Did you know that the Pileated Woodpecker, aka Dryocopus pileatus, is one of the largest woodpeckers in North America? With a black body, a red crest, white stripes on its neck, and black and white stripes on its face it is hard to miss. Pileated Woodpeckers love to eat insects, fruits, and nuts. A large part of their diet is made up of carpenter ants and beetle larvae. This is why they are always knocking on trees and wood sensing a ‘hollow area’ where the insects may be. Once they have located their dinner, they use their bill to drill into the wood and use their long sticky tongues to drag out the insects. Sometimes they will expand the holes that they create looking for food and make a roost inside the tree to lay their eggs. Tended by both mom and dad, the little hatchlings will be ready to fledge within 1 month. Males and females are similar, but males have a red forehead, and females have a gray to a yellowish brown forehead. If you hear knocking outside, be sure to look up and see if you can spot a stunning Pileated Woodpecker.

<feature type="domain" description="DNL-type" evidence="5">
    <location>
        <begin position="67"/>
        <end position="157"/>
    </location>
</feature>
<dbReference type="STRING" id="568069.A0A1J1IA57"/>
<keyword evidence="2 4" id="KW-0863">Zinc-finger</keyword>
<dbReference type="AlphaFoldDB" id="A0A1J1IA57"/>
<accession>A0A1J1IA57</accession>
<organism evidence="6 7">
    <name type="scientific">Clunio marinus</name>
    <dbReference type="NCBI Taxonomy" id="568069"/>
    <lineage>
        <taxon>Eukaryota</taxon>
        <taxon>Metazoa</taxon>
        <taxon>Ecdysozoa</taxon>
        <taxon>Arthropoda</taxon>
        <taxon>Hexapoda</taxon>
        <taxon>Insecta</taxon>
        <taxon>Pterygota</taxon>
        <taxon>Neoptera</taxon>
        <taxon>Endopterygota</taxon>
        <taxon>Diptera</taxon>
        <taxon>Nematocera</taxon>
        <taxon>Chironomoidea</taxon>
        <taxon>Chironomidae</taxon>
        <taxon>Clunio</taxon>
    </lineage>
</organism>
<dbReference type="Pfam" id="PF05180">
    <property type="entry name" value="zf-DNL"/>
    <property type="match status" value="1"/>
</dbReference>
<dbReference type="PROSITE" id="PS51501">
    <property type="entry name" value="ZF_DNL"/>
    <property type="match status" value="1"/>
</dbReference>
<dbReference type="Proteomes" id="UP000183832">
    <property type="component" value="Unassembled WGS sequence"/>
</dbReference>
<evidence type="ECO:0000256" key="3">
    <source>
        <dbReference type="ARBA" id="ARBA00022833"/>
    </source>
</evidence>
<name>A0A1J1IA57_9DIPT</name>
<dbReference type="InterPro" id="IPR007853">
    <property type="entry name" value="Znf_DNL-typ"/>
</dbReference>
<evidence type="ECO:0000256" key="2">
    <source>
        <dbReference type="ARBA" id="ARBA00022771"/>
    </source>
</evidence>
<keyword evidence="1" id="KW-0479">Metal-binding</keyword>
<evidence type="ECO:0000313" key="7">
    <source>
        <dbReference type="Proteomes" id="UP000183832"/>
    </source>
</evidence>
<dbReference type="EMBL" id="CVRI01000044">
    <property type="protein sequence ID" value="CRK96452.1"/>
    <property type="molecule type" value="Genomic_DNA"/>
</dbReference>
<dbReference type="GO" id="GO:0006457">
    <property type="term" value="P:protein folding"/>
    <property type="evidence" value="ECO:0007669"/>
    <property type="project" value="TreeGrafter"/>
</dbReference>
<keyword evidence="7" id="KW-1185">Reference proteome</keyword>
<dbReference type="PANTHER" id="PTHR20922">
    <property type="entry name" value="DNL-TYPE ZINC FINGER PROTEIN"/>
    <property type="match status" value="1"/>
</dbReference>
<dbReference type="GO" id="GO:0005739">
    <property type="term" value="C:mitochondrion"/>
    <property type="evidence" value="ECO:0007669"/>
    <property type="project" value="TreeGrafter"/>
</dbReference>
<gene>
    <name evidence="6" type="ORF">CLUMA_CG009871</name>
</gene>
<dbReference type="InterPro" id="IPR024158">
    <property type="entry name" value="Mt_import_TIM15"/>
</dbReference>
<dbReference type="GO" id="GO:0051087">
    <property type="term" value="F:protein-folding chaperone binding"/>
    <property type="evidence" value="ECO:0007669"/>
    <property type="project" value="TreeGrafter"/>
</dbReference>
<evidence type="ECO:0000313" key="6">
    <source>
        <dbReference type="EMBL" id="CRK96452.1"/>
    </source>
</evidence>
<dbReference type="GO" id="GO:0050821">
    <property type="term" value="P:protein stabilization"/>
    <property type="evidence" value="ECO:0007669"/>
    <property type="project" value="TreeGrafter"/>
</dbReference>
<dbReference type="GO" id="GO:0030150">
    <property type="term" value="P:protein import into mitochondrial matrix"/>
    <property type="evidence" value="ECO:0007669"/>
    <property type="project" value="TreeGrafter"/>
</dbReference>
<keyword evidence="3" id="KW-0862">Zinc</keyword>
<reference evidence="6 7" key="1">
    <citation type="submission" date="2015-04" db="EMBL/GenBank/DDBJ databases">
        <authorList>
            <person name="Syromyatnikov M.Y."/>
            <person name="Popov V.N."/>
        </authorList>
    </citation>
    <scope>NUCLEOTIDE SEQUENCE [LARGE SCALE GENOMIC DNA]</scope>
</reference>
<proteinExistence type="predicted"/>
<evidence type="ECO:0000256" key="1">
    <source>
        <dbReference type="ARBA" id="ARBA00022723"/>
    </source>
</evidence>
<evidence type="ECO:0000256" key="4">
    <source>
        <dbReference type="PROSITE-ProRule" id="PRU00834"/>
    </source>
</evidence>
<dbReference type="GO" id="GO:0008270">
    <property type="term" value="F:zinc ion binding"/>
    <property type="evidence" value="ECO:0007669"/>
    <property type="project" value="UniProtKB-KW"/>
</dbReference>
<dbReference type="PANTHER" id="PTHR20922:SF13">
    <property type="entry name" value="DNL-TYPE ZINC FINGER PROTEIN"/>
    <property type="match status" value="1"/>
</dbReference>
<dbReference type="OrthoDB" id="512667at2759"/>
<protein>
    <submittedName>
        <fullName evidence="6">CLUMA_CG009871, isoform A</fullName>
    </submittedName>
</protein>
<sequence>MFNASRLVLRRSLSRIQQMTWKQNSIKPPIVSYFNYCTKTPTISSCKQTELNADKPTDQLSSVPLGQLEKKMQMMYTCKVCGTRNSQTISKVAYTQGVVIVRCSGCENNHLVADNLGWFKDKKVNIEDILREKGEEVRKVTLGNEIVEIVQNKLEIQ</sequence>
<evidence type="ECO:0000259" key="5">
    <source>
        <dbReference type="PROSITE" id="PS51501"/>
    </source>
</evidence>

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American White Ibis

The American White Ibis is a very common bird. You may have seen a group of them passing through your yard using their beak to probe for insects. The males tend to be larger with longer beaks. They breed along the Gulf Coast and when not breeding they drift further inland and to the Caribbean. These birds are monogamous and both parents help to take care of the young. Aside from garbage the larges threat to these birds is methylmercury that leaks into the environment. This alters the hormones in the birds and interferes with their reproduction and breeding. Methylmercury concentrations are increased when waste and fossil fuels are burned. Resevoir flooding can also cause in increase. This chemical is a neurotoxic and also inhibits part of the endocrine system. It prevents males from producing sex hormones that would lead to courtship behaviors. Courtship behaviors are very important in most birds. Without these behaviors the females will not find an interest in the males and reproduction will not occur. It can also lead to females abandoning their nests and reduced foraging.